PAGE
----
By Andrew Bagnato
Monday, August 25, 2008
BEIJING, Aug. 24 -- After cruising for two weeks at the Olympics, the United States was challenged for 40 minutes.
And it was worth every last one.
The Americans' riveting 118-107 victory against Spain in Sunday's gold medal game showed how good the U.S. team could be under pressure, and it capped a three-year mission to put the United States back atop the basketball world.
"This team has come a long way, and we had a lot of blowouts those first few games," point guard Chris Paul said. "So it was fitting that this one would be a close one. It really tested us to see what we were all about, and in the end, we showed we're the best in the world."
And hokey as it may sound, the Americans learned the value of teamwork.
This was the Americans' 13th gold medal in men's basketball, but none of the others was anything like it. There had been bounce-backs before -- after Munich, after Seoul. But no U.S. men's basketball team ever worked harder for the ultimate Olympic prize.
It was more than a bit symbolic when the team locked arms and stepped onto the medal platform before accepting the United States' first gold medal since 2000 in the sport it invented.
"It wasn't so much individual stuff and individual talent," said Spain's Pau Gasol, who scored 21 points. "It was more teamwork, probably well-directed by their coaching staff.
"I've seen the guys hungry and want to get back to the top," Gasol said. "That's what they've done. They were able to get to the top again and show that they should be in first place, but they had to work for it."
Dwyane Wade scored 27 points to lead the Americans and Kobe Bryant added 20.
Afterward, the entire U.S. team appeared at the postgame news conference, many of the players draped in American flags.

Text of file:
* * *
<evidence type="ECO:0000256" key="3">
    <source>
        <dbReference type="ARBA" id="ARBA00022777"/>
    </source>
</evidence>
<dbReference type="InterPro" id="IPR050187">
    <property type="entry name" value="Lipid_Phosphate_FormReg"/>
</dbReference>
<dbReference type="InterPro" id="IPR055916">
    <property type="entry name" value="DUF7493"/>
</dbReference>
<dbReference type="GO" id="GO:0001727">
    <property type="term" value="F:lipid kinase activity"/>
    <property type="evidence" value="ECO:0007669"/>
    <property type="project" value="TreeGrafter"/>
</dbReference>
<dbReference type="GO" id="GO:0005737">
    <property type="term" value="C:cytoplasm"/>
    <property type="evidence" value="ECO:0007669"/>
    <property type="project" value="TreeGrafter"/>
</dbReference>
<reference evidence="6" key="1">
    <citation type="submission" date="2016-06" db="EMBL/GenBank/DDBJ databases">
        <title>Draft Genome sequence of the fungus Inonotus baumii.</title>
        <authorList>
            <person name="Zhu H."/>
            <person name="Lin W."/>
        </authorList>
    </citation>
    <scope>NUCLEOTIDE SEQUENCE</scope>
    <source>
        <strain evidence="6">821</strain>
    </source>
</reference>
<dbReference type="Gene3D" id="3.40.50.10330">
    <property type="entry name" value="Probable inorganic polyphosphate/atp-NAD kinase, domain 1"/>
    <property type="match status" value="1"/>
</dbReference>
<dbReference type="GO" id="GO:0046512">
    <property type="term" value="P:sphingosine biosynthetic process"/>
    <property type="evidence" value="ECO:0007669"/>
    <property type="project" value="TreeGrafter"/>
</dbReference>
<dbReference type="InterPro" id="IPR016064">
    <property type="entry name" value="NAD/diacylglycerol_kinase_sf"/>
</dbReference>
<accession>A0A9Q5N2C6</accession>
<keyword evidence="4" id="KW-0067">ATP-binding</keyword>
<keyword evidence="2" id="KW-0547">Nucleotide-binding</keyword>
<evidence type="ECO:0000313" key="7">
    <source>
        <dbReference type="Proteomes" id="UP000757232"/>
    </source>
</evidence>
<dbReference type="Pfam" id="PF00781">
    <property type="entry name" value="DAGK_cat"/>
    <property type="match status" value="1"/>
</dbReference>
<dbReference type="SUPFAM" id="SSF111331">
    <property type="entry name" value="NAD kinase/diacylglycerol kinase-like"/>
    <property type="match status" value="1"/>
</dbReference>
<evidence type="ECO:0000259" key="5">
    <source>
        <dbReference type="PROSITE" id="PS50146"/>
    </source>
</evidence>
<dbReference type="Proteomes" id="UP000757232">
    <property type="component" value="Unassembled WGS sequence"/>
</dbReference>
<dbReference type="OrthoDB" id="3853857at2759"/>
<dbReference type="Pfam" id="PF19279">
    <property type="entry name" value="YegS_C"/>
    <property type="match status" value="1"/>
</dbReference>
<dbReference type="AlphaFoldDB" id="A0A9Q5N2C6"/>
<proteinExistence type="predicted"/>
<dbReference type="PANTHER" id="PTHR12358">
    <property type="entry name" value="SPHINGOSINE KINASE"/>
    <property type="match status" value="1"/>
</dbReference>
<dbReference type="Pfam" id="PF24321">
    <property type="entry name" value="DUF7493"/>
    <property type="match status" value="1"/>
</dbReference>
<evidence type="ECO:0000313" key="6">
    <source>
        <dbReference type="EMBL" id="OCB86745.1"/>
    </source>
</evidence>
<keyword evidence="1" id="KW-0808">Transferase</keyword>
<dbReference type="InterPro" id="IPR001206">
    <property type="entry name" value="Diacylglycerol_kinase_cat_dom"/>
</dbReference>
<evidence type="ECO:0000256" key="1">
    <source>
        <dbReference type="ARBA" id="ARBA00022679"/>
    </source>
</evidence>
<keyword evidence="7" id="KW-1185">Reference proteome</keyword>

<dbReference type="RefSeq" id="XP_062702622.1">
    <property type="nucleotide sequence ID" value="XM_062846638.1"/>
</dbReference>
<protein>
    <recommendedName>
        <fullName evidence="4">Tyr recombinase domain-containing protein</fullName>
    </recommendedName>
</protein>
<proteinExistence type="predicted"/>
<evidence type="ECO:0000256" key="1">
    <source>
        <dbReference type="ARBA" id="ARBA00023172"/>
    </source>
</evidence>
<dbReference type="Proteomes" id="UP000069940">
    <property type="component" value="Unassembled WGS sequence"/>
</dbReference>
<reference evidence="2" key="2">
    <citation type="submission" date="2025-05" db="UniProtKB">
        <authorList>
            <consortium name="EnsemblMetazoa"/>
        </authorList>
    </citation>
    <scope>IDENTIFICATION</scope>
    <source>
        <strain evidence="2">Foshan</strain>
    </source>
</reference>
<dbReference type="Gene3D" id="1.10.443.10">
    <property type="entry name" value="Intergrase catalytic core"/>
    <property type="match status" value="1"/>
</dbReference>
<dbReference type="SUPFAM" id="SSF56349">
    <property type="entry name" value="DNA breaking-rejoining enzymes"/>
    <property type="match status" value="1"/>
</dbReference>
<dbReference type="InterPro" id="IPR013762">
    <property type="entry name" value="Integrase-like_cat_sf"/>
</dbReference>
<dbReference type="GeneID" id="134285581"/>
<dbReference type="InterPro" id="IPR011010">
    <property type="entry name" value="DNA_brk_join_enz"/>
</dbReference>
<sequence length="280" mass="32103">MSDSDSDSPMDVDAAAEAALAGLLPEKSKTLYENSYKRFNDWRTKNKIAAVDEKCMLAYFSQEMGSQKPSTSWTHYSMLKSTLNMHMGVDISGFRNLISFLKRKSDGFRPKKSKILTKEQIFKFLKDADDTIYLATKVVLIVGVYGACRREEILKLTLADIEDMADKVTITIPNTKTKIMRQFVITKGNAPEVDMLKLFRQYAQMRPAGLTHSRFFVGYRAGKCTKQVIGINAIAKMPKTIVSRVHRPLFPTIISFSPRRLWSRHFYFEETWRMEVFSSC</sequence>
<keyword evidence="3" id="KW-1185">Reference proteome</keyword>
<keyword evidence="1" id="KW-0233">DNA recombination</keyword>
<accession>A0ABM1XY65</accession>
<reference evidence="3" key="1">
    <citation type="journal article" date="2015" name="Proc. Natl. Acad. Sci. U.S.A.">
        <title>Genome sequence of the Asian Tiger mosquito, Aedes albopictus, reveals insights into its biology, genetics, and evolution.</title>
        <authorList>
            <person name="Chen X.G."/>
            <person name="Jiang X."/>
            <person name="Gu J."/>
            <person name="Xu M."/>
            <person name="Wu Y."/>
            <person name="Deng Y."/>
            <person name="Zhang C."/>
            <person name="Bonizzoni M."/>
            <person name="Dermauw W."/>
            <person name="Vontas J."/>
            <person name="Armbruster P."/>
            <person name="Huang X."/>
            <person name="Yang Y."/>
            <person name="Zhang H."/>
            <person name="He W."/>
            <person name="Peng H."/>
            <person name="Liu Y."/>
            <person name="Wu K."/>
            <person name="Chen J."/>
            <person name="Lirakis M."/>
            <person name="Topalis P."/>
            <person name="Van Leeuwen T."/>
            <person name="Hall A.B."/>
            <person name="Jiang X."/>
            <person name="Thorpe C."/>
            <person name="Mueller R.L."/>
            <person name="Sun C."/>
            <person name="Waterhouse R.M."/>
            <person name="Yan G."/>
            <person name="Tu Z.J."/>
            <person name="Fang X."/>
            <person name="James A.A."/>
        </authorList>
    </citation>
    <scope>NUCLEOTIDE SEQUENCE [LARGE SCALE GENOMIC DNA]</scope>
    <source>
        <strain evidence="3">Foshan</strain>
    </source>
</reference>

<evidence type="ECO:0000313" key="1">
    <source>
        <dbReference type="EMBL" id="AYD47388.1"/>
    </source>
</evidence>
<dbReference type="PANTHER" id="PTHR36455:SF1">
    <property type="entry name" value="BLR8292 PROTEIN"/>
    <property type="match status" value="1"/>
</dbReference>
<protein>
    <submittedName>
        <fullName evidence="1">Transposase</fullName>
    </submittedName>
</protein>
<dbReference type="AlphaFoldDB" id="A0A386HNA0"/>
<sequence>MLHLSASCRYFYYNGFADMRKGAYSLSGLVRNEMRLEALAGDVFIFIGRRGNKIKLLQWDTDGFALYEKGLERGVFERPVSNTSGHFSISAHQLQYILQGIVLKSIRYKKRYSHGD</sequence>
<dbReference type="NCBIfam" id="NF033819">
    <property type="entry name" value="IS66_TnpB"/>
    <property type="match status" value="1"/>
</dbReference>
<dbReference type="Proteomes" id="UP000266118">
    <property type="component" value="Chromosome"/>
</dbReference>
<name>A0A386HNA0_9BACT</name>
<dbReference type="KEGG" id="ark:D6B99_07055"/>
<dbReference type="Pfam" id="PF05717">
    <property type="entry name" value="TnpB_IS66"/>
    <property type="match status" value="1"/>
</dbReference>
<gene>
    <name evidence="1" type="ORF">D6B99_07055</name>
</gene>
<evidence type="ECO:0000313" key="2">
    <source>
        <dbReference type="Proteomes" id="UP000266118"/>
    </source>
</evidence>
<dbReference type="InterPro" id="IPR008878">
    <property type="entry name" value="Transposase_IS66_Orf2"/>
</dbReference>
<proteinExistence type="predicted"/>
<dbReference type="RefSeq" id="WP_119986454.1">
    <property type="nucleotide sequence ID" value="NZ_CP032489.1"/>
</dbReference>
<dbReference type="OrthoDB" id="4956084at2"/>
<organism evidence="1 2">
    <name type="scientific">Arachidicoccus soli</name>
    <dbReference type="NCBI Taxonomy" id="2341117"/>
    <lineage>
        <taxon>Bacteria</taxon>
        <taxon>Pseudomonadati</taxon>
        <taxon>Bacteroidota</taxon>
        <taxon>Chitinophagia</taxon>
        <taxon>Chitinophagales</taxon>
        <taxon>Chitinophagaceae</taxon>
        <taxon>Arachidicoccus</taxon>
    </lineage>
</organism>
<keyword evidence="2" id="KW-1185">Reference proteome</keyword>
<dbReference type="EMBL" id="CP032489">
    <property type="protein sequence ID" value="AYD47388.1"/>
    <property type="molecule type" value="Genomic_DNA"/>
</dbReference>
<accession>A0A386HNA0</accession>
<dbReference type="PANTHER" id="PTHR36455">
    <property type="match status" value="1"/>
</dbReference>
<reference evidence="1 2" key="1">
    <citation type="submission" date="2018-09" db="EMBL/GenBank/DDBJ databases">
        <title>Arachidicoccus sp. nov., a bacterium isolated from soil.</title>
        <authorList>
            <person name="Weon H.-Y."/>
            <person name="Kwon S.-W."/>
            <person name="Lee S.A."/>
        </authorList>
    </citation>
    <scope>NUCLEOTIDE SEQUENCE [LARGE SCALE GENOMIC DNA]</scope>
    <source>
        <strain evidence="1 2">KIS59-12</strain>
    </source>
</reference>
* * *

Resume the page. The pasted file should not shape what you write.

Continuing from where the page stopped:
"If it wasn't for the determination and the willpower that we have in each other, we wouldn't have pulled through and gotten this win," said LeBron James, who emerged as the leader of this team. "Much respect to Spain, but the U.S. is back on top again."
Now the trick is staying there.
The United States may have taught the world how to play basketball. But it took the U.S. team eight long years -- and several embarrassing losses -- to understand what it takes to rule in the 21st century.
After the bronze medal finish in the 2004 Olympics, the Americans realized that a hastily assembled team of NBA all-stars can't always beat a finely tuned foreign team.
Jerry Colangelo, USA Basketball's managing director, addressed the problem by requiring a three-year commitment from players that began before the 2006 world championship.
That commitment paid off Sunday, when the Americans had to pull together as the resilient Spaniards whittled a 14-point deficit to four with 2:22 to play.
The U.S. team had hammered Spain by 37 points in pool play. But Spain didn't go so quietly with a medal on the line.
"I think this is a testament to the system that Mr. Colangelo put in place," Bryant said. "What you saw today was a team. Everybody wants to talk about NBA players being selfish, being arrogant, being individuals. Well, what you saw today was a team bonding together, facing adversity and coming out of here with a big win."
The United States figured out that it takes a team to win.
"We've got a lot of guys on this team that are individually great," Wade said. "But individually great doesn't mean anything.
"We had to play together at both ends of the floor," Wade said. "If we'd have gone the other way and gotten selfish with ourselves, we wouldn't be sitting here talking with gold medals around our necks."